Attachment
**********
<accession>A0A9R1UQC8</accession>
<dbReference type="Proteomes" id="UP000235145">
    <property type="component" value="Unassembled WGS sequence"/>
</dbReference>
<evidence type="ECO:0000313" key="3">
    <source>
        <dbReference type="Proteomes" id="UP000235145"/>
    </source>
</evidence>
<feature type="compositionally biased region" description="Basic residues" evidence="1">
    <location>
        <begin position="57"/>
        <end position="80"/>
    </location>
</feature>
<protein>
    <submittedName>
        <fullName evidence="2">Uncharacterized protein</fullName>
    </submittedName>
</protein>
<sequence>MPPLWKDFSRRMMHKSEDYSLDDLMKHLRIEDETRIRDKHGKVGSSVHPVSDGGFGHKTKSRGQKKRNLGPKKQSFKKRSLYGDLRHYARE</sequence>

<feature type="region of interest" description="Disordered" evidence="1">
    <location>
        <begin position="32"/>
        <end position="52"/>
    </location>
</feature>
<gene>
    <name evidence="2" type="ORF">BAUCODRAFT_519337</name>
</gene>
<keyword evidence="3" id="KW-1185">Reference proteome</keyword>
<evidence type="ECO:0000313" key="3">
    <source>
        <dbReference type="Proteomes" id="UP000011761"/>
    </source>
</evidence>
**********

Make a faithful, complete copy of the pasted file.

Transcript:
<accession>A0A9R1UQC8</accession>
<dbReference type="Proteomes" id="UP000235145">
    <property type="component" value="Unassembled WGS sequence"/>
</dbReference>
<evidence type="ECO:0000313" key="3">
    <source>
        <dbReference type="Proteomes" id="UP000235145"/>
    </source>
</evidence>
<feature type="compositionally biased region" description="Basic residues" evidence="1">
    <location>
        <begin position="57"/>
        <end position="80"/>
    </location>
</feature>
<protein>
    <submittedName>
        <fullName evidence="2">Uncharacterized protein</fullName>
    </submittedName>
</protein>
<sequence>MPPLWKDFSRRMMHKSEDYSLDDLMKHLRIEDETRIRDKHGKVGSSVHPVSDGGFGHKTKSRGQKKRNLGPKKQSFKKRSLYGDLRHYARE</sequence>

<feature type="region of interest" description="Disordered" evidence="1">
    <location>
        <begin position="32"/>
        <end position="52"/>
    </location>
</feature>
<gene>
    <name evidence="2" type="ORF">BAUCODRAFT_519337</name>
</gene>
<keyword evidence="3" id="KW-1185">Reference proteome</keyword>
<evidence type="ECO:0000313" key="3">
    <source>
        <dbReference type="Proteomes" id="UP000011761"/>
    </source>
</evidence>